I'm surrounded by a gaggle of well wishers and I'm trying to delve into history, listen to what they're saying and keep an eye on the carpet spot. It's awful. I hate when I'm like this, but I do it because it's the realest moment in my life and I love me when I'm like this. I'm in control here. I'm rock steady on my feet (like my old man used to be when he got blind drunk) and I'm soaring, my head's flying with that incredible feeling of a complete lack of responsibility. I'm in the middle of the throng and I hear a voice.. "Jack!" Then, "anyone seen Irish?" People laugh. It's Richard. "Come on, I've been looking for you,. Might've known you'd he 'ere. It's show time."
I break free from the throng and leave behind a few impossible promises. Walk out into the sun glare of West 54th and he bundles me into a busload of musicians and others, who laugh good naturedly when they see Guess Who? ---- "Oh, no. It' s Irish bloody Jack! How are yer mate?"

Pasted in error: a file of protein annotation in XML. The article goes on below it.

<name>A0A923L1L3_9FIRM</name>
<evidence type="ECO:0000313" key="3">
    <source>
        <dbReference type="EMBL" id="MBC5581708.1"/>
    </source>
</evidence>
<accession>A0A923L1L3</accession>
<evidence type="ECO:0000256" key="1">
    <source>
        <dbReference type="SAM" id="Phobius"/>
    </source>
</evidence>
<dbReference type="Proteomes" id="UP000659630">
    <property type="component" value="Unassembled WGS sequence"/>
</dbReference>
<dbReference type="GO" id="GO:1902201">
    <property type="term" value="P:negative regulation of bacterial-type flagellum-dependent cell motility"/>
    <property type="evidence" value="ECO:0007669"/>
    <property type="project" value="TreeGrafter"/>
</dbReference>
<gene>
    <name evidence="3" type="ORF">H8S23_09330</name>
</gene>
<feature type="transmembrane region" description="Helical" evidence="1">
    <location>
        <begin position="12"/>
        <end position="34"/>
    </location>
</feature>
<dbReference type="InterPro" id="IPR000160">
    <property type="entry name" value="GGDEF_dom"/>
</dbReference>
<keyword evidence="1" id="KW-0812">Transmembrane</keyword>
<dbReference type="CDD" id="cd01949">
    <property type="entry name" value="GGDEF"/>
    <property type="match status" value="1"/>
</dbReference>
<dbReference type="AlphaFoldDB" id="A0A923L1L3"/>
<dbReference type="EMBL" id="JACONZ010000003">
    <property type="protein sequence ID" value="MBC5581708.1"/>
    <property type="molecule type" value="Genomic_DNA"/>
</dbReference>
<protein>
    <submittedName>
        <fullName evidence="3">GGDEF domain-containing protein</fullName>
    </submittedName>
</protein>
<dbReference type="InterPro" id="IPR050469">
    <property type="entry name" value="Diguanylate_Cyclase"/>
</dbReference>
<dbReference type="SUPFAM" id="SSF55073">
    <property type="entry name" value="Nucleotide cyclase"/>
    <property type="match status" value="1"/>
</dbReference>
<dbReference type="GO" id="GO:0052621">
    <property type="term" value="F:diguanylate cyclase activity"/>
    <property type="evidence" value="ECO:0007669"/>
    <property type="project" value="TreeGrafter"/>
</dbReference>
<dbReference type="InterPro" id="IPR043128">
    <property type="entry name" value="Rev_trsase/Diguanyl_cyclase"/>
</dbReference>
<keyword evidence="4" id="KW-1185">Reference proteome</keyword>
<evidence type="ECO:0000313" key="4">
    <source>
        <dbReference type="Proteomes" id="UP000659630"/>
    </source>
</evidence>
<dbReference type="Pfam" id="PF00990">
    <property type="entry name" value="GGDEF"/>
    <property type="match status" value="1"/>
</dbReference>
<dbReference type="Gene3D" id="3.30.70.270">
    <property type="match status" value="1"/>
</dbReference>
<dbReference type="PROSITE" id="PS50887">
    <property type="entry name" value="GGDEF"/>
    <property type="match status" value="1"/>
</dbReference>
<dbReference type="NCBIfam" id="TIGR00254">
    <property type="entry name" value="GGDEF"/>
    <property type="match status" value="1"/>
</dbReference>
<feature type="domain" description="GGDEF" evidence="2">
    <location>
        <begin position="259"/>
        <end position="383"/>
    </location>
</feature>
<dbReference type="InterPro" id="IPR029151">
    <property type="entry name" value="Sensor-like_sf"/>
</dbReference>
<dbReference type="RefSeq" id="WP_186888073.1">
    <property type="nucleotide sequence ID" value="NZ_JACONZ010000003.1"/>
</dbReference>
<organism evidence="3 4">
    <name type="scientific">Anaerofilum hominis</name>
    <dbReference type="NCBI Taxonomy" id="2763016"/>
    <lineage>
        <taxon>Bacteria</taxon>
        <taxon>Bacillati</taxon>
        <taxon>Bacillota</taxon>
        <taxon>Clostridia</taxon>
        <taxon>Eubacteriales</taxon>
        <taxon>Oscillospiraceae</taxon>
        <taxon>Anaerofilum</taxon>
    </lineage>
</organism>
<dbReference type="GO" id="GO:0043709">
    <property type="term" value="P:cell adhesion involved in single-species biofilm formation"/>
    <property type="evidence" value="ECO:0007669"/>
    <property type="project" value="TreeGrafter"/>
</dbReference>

"Great, Zak. Actually I feel bloody fantastic."
"I know you do. You smell like you've Just crawled out of a vat, Jack."
Everybody laughs. And that's it. The Who caravan makes its way through Manhattan over to the Garden. I gaze out the window at New York 7pm life. The summer skies, cloudless and blue. Buildings touch the sky. Beggars and businessmen. Skateboard and roller skate suicidals. Yellow cabs and stretch limos. 24-hour hi-fi stores. Bars and bars. The place is Club a-go-go. I'm in my favourite city. I'm alive. God knows how, but still alive. Still rubbing shoulders with the old rascals. I'm still alive. The journey is short but it could go on forever, the way I feel. This is bloody Nirvana this is. Someone hands me a bottle of beer. A voice from the back of the bus quips with rich subtlety: "I just happened to have it on me, Jack." More laughter. Ah yes, I'm a fine fellow, indeed. Loved by all. Band and assistants. Fine for you Jack, old son. Fine for you, Bill.